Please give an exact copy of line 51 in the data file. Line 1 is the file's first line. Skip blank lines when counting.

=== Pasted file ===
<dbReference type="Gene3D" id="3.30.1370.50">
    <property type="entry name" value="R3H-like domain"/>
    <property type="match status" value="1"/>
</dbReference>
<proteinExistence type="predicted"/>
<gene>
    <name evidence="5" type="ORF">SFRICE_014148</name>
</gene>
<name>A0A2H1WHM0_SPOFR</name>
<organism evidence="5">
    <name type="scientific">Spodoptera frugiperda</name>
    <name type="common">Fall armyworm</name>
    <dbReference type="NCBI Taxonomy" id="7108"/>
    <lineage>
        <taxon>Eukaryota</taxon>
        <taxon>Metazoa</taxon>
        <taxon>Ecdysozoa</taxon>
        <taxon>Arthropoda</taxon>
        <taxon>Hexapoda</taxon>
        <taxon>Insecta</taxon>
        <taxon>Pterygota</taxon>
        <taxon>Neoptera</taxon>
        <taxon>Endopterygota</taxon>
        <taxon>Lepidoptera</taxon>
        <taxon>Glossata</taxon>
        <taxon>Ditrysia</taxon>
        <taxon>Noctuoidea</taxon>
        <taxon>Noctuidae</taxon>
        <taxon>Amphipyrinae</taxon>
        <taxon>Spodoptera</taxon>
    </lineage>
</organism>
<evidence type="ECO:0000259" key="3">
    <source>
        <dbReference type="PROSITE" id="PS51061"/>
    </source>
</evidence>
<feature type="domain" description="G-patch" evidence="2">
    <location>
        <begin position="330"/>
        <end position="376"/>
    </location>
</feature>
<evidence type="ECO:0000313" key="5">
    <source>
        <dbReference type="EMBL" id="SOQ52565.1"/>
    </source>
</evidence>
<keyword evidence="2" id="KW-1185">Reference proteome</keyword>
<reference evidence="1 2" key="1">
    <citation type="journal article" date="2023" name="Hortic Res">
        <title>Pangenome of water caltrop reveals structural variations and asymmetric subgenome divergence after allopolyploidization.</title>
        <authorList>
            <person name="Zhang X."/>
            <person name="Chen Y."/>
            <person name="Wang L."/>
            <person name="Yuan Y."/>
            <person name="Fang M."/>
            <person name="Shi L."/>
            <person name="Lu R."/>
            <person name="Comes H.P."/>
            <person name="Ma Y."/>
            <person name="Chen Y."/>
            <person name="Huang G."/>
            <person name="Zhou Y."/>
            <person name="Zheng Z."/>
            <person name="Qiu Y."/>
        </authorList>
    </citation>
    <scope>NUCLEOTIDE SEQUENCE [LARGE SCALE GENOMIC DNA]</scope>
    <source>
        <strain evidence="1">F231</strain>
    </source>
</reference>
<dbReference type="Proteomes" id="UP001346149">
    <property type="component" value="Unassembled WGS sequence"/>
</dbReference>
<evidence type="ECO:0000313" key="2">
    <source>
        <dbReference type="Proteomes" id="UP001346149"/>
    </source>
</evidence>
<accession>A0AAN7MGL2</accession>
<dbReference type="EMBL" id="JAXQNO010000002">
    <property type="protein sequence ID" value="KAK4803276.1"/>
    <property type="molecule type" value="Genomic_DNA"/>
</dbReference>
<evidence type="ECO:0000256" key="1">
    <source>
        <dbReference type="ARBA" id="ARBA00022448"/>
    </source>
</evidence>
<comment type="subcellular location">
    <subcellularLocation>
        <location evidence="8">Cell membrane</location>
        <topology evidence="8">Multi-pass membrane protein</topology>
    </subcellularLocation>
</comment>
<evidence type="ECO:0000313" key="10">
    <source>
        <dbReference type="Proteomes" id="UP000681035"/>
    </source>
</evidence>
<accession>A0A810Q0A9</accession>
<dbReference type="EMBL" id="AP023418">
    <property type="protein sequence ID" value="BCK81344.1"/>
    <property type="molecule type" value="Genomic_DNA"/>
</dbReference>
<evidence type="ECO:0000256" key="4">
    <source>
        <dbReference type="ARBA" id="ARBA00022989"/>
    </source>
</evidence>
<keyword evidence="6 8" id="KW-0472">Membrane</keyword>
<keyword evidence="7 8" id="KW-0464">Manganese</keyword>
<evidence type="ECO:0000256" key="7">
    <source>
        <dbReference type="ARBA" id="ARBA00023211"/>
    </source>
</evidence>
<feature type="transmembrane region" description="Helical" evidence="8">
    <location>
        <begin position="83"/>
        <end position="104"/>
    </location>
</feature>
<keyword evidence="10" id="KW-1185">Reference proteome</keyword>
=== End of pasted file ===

    <citation type="journal article" date="2023" name="Hortic Res">